So this might be one of things you might want to bring up with your friends, or even write about, so that it might calcify into consensus.
Posted by mrbrent at 9:27 AM
June 28, 2011
obvious headline of the day: rent too damn highYesterday the city approved the rent hikes for rent stabilized/controlled apartments here in NYC — 3.5% for one year leases, and 7.25% for two year leases.
The rent regulations are intended to be a safety net, to ensure that the majority of us that aren't in finance won't get priced out of the city. Whether or not this works is a larger topic, obviously, but I am curious about this: is there anything else in NYC that's increasing by 3.5%? Public transportation, maybe, fuel costs, definitely, food prices, I'm pretty sure. I can think of one thing that is not, however: wages. In fact, when was the last year that real wages increased at a rate even comparable to the cost of living? Are we not slowly choking each other to death?
I can't say exactly what it is symptomatic of, but it can't be anything good.
Posted by mrbrent at 11:47 AM
michele bachmann overdriveI'm not sure to thank in the consensusphere for promulgating the idea that Michele Bachmann is somehow a mainstream candidate, but whoever it is: nice freaking job. I don't think there's a media outlet in America that has not run the "Bachmann: Legitimate Candidate?" story in the past forty-eight hours — it is a stunning and indelible example of Beltway idea-herding.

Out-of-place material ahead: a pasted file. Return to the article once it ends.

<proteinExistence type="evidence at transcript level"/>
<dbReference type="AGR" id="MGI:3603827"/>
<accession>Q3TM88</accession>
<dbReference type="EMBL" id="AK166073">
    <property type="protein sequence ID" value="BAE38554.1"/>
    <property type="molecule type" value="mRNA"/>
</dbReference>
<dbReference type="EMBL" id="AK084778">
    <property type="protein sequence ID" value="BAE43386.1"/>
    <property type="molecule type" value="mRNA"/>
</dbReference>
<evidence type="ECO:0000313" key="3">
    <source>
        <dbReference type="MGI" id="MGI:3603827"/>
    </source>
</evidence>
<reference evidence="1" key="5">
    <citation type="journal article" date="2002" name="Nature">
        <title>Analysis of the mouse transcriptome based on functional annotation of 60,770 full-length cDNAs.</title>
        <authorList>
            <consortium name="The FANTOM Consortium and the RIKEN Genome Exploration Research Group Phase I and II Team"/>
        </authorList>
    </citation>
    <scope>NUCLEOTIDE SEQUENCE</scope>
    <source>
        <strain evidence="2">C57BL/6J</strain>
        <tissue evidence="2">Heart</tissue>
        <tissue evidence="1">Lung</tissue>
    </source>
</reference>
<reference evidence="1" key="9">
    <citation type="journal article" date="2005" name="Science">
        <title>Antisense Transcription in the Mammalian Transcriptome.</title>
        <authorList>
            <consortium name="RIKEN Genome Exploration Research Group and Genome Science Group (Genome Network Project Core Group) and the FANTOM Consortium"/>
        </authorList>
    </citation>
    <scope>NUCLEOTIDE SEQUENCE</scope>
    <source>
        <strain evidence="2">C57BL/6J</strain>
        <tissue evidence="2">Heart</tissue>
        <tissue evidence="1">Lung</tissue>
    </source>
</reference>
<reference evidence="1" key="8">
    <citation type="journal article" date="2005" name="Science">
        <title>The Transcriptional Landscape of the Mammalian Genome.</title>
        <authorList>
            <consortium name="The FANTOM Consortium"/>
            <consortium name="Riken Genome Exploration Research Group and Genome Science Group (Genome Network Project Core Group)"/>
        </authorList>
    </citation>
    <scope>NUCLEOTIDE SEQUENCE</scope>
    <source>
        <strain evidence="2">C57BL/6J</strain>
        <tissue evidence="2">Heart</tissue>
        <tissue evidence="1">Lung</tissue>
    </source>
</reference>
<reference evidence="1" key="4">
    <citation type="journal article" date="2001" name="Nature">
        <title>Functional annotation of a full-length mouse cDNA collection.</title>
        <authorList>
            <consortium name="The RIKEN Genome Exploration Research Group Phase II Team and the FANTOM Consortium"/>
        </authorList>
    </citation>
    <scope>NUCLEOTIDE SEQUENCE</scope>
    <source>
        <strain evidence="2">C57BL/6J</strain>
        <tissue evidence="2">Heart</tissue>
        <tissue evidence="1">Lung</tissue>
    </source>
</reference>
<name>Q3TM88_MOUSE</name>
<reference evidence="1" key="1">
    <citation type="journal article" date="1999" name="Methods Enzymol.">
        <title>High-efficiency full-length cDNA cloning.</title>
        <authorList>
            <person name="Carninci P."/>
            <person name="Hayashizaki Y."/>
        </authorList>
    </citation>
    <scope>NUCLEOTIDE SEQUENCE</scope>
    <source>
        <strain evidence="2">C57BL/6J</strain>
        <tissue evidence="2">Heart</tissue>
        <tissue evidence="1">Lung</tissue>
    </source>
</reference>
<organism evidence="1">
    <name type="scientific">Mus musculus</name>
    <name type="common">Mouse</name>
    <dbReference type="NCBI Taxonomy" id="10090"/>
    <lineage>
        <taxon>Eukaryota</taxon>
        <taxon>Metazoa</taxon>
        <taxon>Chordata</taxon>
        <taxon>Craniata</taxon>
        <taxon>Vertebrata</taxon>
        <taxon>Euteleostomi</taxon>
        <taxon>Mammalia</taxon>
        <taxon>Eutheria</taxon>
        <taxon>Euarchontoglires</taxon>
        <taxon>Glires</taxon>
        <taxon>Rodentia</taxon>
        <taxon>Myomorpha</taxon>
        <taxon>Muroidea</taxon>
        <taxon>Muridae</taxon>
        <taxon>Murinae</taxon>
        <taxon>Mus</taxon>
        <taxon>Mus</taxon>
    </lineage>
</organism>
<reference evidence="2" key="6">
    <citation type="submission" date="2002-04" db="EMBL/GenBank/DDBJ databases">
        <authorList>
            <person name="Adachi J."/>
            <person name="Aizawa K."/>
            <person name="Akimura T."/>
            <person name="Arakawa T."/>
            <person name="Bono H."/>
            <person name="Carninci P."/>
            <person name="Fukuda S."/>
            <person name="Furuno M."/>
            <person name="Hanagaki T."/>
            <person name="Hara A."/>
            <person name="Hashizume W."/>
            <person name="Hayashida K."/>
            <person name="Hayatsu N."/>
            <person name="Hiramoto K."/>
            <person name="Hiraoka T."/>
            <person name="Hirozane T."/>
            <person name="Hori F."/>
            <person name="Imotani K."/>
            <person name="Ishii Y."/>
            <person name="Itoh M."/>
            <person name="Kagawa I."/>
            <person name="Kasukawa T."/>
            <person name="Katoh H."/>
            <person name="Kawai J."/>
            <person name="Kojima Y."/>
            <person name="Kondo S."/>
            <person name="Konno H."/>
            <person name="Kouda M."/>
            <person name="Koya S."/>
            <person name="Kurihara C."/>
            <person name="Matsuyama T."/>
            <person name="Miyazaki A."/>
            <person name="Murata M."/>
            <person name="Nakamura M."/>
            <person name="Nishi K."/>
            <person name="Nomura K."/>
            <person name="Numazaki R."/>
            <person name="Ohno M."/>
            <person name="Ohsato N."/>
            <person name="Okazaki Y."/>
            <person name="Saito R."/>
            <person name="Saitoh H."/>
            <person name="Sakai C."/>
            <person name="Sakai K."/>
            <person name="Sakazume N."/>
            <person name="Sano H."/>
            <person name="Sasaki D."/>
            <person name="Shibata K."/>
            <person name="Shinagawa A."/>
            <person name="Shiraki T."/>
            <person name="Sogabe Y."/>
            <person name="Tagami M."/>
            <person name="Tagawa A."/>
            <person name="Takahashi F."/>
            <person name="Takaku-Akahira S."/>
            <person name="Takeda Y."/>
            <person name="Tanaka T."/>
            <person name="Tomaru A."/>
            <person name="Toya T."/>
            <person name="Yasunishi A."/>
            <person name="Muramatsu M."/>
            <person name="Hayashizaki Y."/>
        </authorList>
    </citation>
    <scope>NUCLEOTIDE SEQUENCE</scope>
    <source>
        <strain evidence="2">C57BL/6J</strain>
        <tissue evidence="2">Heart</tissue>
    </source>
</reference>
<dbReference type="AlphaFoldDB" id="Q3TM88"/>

And I just want to thank you because she is not a viable candidate. Even if you take away the shrill and the crazy eyes (and those are two big things to take away), what you get is a lightweight with a slim resume and no intellectual/leadership heft. Her ideology pre Tea-Parties the Tea Party, and, while very attractive to the 10% of the electorate that may agree with her, is anathema to everyone else.
But! If insiders keep touting her as the Next Thing, then she will become the next thing, and then will stay around to say crazy and abhorrent things for my own personal entertainment.
Posted by mrbrent at 9:12 AM
June 27, 2011
archers of loaf at webster hallAmidst the well-deserved Pride in Manhattan yesterday evening, I went and saw the Archers of Loaf play at Webster Hall. Webster Hall is a nightclubby establishment that sometimes hosts bands. It's serviceable. The Archers, however, are one of those things that either you've heard of or you haven't.